Climate change and geohazards

Knipe Point

This project is working to improve our understanding of the climatic controls on geohazards. It aims to use observed data and predicted climate change scenarios to determine the consequences of climate change on geohazard type and distribution in Great Britain. Whilst it is understood that some geological hazards are related to climate, particularly rainfall, the complexity of this relationship is not yet understood in detail and the interactions are not always those expected.

News coverage suggests an increased frequency of extreme weather events, which can have impacts such as flooding and coastal erosion. Some of these have been closely followed by related geohazards, such as landslides; this may indicate that the type of hazard, and the frequency with which they occur, are starting to evolve with changes in climate. There are also questions about longer-term changes that may influence observed relationships with hazards such as shrink/swell subsidence.

Collaborative work

Shrink swell map

We are looking to collaborate with other organisations. Based on the information above, if you have climate or geohazard dataset(s) or information that could be combined with BGS data to gain a better understanding of their complex relationship, please email Anna Harrison (see below).

The project plan

As climate continues to change, an increased understanding of vulnerability to climate affected geohazards will be vital in providing the scientific evidence base for informed planning and decision making for the future.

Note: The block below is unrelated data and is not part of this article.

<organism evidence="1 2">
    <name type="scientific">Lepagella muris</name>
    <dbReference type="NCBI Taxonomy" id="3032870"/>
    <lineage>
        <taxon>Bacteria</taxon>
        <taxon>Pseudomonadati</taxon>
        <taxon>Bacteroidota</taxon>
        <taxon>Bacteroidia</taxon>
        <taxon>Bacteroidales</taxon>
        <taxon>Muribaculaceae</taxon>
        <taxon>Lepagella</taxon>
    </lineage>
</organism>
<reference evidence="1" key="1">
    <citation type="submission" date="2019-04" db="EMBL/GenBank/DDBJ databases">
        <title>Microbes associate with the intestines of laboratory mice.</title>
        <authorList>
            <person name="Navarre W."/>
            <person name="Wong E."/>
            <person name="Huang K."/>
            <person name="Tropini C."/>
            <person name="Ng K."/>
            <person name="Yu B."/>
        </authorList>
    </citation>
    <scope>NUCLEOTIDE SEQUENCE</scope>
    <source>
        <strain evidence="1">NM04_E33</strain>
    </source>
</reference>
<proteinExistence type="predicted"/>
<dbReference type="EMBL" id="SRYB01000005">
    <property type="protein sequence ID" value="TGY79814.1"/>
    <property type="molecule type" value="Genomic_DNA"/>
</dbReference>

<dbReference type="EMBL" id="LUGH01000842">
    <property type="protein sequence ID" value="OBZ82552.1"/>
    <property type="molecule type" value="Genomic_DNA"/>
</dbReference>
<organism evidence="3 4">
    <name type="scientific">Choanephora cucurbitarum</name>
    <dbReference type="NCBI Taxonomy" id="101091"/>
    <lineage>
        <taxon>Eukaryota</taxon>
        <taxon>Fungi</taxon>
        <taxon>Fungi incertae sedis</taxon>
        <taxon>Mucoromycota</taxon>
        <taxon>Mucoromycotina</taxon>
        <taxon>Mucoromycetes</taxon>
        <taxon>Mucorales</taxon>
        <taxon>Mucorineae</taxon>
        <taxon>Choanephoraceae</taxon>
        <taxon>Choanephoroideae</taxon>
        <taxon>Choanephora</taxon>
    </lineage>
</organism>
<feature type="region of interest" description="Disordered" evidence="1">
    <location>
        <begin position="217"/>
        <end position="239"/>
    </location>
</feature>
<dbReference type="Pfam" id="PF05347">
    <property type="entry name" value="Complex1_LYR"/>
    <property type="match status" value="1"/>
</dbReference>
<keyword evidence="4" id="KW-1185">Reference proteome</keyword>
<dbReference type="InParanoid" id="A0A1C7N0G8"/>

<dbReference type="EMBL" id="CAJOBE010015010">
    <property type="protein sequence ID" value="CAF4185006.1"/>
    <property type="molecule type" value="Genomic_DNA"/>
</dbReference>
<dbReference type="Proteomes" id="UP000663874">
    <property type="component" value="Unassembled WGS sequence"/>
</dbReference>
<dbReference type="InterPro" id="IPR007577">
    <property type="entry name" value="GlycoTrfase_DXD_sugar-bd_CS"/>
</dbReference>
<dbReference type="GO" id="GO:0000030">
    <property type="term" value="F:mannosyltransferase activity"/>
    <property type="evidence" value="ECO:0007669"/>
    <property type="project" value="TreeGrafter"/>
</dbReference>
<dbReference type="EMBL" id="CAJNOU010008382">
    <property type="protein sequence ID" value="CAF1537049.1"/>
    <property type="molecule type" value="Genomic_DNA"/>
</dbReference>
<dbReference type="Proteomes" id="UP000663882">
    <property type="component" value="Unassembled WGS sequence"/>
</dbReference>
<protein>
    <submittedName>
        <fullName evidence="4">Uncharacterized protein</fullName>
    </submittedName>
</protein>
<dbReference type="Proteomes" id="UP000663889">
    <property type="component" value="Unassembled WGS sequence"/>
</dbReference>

The project aims to:

  • Produce an initial scoping report to summarise the current state of scientific knowledge of climate change and the effects on geohazards
  • Use observed climatic data and geohazard information to build a more detailed understanding of their relationship
  • Use this knowledge to produce GIS (Geographical Information System) layer(s), similar to those in the BGS GeoSure dataset (currently utilising the GeoSure Shrink swell potential dataset 335 KB pdf)
  • Use these GIS layers to determine what the possible consequences of climate scenarios could be for geohazard potential in Great Britain.

Recent Research

New research into shrink swell and climate change has linked extended periods of low rainfall to high levels of shrink-swell subsidence claims on the clay soils of the South East of the UK. The study shows that two years with low average rainfall can put the soils system into an ‘overdraft’ situation, and even if a large amount of rainfall is experienced, we could still be in the red. It has also demonstrated the importance of temperature on shrinking and swelling clays, with warmer summer temperatures related to larger peaks in shrink-swell and subsidence insurance claims.

Recent publications

HARRISON, A M, PLIM, J F M, HARRISON, M, JONES, L D, and CULSHAW, M G. 2012. The relationship between shrink–swell occurrence and climate in south-east England. Proceedings of the Geologists' Association, Vol. 123, 556-575.

Climate change is one of the biggest environmental problems that the UK faces. Increased understanding of the impacts is vital to enable adaption to, and mitigation of, the consequences. This analysis and modelling of the relationship between climate and shrink–swell behaviour has been carried out to increase understanding of the potential consequences of changes in precipitation and temperature on ground movement in the south-east of England during the coming century.

Contact

Contact Anna Harrison for more information.